UNITED NATIONS (AFP) – Iran came under mounting pressure for its nuclear defiance as Russia signaled it could back biting sanctions if Tehran fails to make concessions in crunch talks next month.
In a busy day of diplomatic meetings on the sidelines of the UN General Assembly, Russia appeared to make a policy shift on the issue of slapping more sanctions on the Islamic republic.
|US President Barack Obama (R) shakes hands with Russian President Dimitry Medvedev during a meeting in New York Sep. 23 (AFP photo)|
"Russia's position is simple: sanctions are seldom productive but they are sometimes inevitable. It is a matter of choice," Russian President Dmitry Medvedev said after talks with US President Barack Obama.
In his eagerly-awaited maiden speech to the 192-member assembly, watched intently by Iranian President Mahmoud Ahmadinejad, Obama warned that Tehran and Pyongyang's nuclear push had put the world on a "dangerous slope."
"If the governments of Iran and North Korea choose to ignore international standards, if they put the pursuit of nuclear weapons ahead of regional stability and the security and opportunity of their own people... then they must be held accountable," he told some 120 world leaders.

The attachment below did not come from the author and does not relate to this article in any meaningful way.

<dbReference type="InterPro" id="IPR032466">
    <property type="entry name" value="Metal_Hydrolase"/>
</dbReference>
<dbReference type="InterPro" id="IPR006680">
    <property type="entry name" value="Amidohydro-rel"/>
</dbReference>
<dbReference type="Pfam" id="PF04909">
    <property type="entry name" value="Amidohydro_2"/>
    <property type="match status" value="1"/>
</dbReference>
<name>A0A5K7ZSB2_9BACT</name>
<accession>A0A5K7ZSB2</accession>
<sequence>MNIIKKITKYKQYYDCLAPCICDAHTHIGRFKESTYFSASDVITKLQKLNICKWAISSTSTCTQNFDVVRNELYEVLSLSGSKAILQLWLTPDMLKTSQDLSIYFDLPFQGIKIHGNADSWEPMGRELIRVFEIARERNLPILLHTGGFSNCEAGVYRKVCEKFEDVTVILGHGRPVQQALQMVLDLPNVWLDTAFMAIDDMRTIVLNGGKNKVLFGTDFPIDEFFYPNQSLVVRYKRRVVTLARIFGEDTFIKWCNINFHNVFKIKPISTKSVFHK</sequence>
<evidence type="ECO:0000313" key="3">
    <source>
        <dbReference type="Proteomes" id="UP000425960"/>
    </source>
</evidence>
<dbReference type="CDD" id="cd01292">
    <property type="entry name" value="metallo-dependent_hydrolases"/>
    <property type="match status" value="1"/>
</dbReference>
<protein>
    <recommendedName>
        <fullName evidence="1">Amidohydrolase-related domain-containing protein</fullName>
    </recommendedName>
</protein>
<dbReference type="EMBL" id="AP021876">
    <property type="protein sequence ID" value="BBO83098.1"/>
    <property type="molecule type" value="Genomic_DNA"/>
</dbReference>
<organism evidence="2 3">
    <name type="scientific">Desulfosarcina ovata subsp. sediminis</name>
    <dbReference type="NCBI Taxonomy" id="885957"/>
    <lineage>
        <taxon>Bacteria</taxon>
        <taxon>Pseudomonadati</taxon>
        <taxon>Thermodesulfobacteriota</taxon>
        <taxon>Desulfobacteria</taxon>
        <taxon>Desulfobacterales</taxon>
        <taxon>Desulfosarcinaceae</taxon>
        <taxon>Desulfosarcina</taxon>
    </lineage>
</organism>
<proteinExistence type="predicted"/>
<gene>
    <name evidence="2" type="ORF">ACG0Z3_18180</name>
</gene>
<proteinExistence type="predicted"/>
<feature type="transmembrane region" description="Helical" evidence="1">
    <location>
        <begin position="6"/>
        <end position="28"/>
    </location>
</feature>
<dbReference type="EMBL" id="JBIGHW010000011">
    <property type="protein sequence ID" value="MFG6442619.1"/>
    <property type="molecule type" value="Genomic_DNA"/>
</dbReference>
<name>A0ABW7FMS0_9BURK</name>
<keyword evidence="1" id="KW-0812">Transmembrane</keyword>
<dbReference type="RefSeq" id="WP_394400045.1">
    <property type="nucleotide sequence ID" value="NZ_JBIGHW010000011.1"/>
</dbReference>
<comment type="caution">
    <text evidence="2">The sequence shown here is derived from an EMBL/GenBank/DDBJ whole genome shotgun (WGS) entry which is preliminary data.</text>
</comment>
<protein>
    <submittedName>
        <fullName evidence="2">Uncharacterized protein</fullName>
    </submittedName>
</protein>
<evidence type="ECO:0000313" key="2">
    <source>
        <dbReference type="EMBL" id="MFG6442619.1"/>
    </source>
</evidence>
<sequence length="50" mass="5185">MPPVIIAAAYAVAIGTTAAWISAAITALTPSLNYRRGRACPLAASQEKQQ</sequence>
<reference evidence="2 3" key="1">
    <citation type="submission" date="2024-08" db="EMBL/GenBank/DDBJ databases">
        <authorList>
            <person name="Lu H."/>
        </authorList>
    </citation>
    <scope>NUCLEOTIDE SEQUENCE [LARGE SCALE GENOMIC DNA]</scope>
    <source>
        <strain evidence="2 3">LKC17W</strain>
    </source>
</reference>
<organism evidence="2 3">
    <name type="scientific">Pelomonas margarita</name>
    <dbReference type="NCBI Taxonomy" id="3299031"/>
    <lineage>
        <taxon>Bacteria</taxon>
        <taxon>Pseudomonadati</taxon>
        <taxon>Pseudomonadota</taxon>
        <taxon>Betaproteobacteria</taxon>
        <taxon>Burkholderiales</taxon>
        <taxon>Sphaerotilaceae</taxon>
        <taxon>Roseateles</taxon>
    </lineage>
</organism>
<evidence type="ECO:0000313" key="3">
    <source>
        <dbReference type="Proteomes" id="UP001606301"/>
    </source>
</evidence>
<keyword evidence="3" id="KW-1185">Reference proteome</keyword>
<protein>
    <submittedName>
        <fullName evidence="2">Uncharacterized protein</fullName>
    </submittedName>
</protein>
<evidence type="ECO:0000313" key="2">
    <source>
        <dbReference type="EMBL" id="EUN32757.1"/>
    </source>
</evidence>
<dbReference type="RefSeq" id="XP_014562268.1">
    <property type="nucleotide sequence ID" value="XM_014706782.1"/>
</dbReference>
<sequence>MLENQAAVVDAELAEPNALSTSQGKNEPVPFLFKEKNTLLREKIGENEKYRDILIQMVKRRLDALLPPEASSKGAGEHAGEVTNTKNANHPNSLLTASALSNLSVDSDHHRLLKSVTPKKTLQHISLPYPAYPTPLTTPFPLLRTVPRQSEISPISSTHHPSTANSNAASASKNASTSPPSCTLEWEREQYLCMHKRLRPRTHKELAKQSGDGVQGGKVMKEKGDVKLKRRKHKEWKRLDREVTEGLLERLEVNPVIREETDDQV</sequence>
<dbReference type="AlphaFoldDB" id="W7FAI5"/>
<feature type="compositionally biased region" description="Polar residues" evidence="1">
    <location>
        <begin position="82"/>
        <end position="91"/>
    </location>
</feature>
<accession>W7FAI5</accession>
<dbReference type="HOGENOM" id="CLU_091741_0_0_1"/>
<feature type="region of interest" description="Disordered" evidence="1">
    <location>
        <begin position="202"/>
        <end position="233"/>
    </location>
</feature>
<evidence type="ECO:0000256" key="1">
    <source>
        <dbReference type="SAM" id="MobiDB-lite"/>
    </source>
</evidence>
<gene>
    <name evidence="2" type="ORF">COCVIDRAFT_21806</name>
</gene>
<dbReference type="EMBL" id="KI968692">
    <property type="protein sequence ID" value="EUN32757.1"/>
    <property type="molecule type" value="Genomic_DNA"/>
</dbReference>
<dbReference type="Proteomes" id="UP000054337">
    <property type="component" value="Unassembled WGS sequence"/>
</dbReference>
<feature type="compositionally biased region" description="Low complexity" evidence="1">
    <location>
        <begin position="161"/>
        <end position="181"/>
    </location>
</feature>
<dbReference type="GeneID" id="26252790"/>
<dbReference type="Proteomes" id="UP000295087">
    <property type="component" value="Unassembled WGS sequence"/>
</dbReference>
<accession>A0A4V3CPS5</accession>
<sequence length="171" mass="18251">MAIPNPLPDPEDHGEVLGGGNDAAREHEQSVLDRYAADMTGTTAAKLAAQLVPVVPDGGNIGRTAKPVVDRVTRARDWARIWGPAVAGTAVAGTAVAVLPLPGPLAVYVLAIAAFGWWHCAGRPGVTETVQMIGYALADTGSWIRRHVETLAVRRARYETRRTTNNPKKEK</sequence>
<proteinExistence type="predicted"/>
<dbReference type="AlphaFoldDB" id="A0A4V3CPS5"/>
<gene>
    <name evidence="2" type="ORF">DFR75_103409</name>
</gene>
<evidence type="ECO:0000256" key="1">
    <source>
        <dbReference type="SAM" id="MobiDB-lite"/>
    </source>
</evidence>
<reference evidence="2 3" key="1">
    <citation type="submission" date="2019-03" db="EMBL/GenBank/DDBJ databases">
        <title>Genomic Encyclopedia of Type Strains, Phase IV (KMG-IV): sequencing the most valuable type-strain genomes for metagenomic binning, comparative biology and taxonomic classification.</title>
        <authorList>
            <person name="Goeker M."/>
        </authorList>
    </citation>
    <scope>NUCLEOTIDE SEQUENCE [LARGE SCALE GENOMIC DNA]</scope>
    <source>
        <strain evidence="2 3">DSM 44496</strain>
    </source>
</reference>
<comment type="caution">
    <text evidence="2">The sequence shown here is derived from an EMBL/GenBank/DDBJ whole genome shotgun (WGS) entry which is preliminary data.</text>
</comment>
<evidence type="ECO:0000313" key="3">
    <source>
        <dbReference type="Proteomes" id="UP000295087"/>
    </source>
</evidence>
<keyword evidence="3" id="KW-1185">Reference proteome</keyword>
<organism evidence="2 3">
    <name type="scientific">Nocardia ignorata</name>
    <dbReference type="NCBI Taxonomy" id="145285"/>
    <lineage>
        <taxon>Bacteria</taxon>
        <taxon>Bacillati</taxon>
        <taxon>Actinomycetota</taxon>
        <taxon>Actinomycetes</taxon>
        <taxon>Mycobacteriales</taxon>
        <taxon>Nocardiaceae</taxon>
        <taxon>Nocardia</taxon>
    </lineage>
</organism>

Iran's suspect nuclear ambitions were increasingly under fire throughout the day as world leaders warned it to halt its uranium enrichment program.
"Serious additional sanctions remain a possibility," Obama said after conferring with Medvedev, urging Tehran to "seize the opportunity" at key talks with six major powers scheduled for October 1 in Geneva.
British Prime Minister Gordon Brown delivered a similar message, telling the assembly that both Iran and North Korea must comply with UN demands.
"Iran and North Korea must now know that the world will be even tougher on proliferation. We are ready to consider further sanctions," he said.
The warnings came a day before Obama was to chair an unprecedented summit on nuclear proliferation in the UN Security Council.
French President Nicolas Sarkozy also warned Tehran against "making a tragic mistake" in pressing on with their suspect nuclear activities.
And there was tough talk too from chief diplomats of the six major powers -- Britain, China, France, Germany, Russia and the United States -- which have been trying to clip Tehran's nuclear ambitions.
The West suspects the Islamic republic is trying to acquire a nuclear weapons capability under the cover of his civilian atomic program.
But Tehran denies the charge and maintains that it will instead discuss in Geneva proposals to promote global nuclear disarmament.
Meanwhile, a speech to the assembly by Ahmadinejad triggered a walkout by a dozen delegations, including the United States and France.